Photo by Jeanne Rice
Table for two at Foscari’s, Anaheim Hills. In the chair facing the kitchen,
Michael Lee Gogin, a.k.a. "Little Big Man." Actor/musician/renaissance man. Star of films such as Fear and
Loathing in Las Vegas, Under the Rainbow, and Runaway Train. TV credits include
Coach and Roseanne. Sang alongside Pavarotti in Turandot. Lives in Placentia. Connoisseur,
raconteur, wizard in the kitchen. Height: four-foot-three. Weight: 95 pounds.
Next to Gogin, yours truly. Height: five-foot-eight. Weight: nearing Sydney
Greenstreet territory. Gogin orders risotto with chicken, mushrooms and spinach in a four-cheese sauce. This
bulbous bon vivant takes the grilled salmon on a bed of penne pasta and curried cream. The waitress brings
bread, house red and a plate of carpaccio (thinly sliced raw beef topped with shaved Parmesan and lemon-herb
dressing). The carpaccio melts on our tongues. Conversation ensues.
OC Weekly: Tell me about
this cooking show you’re trying to sell.
Michael Gogin: It’s called
Small Fries. I’ll interview the guests, and we’ll make something together, in their home probably. The
"small fries" refers to me, but I’ll also have other little people on. We’ll make smaller portions than most of
these other food shows. And there will be a musical performance in each episode.
You’re taller than I anticipated. Is there some technical definition for
Anyone four-foot-10 or less is considered a little person or short in
stature. There are almost 200-something different types of dwarfs. There’s a name for my type of dwarfism; I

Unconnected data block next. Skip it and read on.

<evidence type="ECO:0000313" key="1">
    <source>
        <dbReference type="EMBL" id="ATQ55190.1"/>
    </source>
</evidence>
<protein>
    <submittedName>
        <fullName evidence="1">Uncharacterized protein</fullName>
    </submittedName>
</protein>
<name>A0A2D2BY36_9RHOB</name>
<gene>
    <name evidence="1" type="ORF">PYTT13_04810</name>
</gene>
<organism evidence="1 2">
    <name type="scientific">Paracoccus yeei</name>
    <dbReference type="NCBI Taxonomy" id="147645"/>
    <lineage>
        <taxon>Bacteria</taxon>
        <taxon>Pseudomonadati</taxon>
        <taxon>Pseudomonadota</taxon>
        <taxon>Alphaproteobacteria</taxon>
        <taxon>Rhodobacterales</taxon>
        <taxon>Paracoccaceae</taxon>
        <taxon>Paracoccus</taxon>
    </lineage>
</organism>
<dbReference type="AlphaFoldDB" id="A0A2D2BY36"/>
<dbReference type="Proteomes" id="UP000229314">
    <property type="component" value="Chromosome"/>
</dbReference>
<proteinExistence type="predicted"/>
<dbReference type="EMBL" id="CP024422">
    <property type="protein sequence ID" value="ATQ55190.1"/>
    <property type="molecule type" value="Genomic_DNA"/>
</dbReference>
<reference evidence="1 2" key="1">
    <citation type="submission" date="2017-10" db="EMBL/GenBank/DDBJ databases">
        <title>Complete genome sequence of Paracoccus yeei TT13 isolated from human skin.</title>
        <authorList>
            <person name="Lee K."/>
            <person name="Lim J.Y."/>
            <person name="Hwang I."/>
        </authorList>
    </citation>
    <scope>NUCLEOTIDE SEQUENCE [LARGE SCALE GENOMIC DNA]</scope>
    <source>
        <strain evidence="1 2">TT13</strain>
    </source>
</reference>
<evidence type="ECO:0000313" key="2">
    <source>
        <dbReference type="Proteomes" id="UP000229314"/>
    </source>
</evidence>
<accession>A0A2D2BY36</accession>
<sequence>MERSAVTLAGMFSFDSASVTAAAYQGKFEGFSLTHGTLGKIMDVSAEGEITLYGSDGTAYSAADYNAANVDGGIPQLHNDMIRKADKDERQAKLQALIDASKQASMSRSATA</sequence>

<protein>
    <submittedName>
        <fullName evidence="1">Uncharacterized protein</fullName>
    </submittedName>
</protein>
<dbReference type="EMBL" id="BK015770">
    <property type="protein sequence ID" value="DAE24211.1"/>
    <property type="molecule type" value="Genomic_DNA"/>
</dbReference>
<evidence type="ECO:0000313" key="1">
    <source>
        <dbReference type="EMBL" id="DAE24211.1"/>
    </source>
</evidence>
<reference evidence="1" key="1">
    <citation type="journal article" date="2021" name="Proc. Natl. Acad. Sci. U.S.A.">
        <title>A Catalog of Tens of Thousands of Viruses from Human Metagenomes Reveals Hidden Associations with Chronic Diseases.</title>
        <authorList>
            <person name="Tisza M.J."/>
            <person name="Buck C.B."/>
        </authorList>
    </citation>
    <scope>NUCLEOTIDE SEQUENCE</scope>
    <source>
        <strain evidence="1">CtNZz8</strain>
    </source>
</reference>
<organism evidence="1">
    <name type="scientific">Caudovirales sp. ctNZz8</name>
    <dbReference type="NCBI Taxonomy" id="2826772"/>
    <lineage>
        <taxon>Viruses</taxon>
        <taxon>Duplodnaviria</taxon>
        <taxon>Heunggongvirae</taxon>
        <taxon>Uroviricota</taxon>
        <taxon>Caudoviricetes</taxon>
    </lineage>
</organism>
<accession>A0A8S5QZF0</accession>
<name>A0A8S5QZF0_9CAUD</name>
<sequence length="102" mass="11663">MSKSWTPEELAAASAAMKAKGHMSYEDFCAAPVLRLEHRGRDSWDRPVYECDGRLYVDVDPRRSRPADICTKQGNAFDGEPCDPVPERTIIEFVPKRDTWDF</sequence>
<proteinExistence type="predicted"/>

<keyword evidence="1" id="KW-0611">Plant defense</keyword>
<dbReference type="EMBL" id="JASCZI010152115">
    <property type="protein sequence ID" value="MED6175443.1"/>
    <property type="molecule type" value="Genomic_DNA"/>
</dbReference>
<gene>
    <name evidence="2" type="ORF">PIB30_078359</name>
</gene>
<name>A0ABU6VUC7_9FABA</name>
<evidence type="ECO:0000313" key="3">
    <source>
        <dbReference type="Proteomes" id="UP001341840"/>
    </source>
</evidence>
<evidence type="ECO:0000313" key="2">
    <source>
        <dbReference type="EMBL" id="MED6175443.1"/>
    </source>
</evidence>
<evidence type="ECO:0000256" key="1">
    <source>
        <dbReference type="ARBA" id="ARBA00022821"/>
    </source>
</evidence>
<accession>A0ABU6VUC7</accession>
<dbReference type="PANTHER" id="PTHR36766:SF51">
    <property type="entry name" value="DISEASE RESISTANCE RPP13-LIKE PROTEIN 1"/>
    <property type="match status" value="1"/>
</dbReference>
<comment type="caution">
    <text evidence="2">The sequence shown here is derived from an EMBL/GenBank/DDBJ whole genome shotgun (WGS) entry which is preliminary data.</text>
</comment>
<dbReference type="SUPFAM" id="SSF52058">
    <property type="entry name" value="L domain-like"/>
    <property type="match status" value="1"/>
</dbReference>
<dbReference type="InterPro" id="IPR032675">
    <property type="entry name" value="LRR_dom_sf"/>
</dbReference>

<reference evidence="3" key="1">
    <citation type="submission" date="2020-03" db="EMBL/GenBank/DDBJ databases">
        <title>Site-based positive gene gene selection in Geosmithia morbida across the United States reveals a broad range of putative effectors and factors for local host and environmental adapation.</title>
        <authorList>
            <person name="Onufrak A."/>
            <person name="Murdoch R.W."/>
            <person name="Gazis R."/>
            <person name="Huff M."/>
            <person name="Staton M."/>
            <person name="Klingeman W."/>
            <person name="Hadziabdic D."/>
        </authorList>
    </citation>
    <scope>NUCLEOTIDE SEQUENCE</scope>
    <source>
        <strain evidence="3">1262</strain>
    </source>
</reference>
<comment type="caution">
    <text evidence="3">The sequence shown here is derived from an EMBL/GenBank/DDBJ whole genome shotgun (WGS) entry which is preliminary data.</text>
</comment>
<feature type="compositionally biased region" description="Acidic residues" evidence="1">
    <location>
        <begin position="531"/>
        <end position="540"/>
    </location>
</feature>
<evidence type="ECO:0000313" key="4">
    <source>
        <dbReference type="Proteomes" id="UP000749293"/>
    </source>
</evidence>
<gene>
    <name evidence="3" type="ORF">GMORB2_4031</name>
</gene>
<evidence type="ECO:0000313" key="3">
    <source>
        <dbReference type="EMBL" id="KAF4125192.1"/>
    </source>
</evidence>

just don’t know it. The name’s longer than my height. Actually, the word "dwarf" I detest.
How’s your risotto?
Really fantastic. It’s simple. Mild and very creamy. Your salmon?
Quite good. I notice it tastes even better when I break the salmon up and
mix it in with the sauce and pasta. This place was an excellent recommendation.
I like Foscari’s because it’s traditional. You go to San Francisco, where I’m
from, and you’ll find restaurants like this on every corner. There’s a lot of class that goes beyond the murals
of gondoliers. A certain elegance. And each dish has a distinctive taste. Also, the kitchen is right out in the
open, so it’s not like they’re hiding anything.
Any other restaurants you’d recommend?
Thai Specialty in Brea. It’s very clean, family-oriented. I can go in there
any time and have a meal the way I want it. I love hot dishes, and they have this hot calamari—I mean, you
sweat. But it’s so tasty you just want to have another bite. It has ginger and all kinds of other goodies. If
you have a diabetic problem, forget it. You cannot eat the amount of sugar they put in that dish.
What wine are you drinking these days?
You know Fess Parker? The guy who used to be Daniel Boone on TV? He has a
terrific Meritage. Un-friggin’-believable! But you think he sells it for $7 or $8 at the winery? You’re gonna
pay $30 for that bottle of wine. I also like Francis Ford Coppola’s wines. I have one at home I really like, his
I know you’re an accomplished cook. Any specialties?
I love cooking fish dishes—all kinds. I can fry a fish or bake it, and it
always turns out great. Most people cook fish to death, but it’s no secret: 25 minutes in the oven. Take it out.
It’s done. And I can do anything when it comes to sauces.
What’s your kitchen like?
Because I’m a proportionate little person, I haven’t changed anything. I have
a problem with my reach, so I move pots and pans down lower. I don’t usually have to stand on anything. If I’m
cooking and I have to lean over, I may have to use a stool. I’ve decided the next house I get, I’ll reconstruct
the kitchen with a hydraulic stove and cabinet system that lowers itself when I walk in. I think that’d be fair.
Foscari Italian Cuisine, 5645 E. La Palma, Anaheim Hills, (714) 779-1777.
Open Mon.-Fri., 11:30 a.m.-2 p.m. & 5-9:30 p.m.; Sat.-Sun., 5-9:30 p.m. Full bar. Lunch for two, $58, food only.
All major credit cards accepted.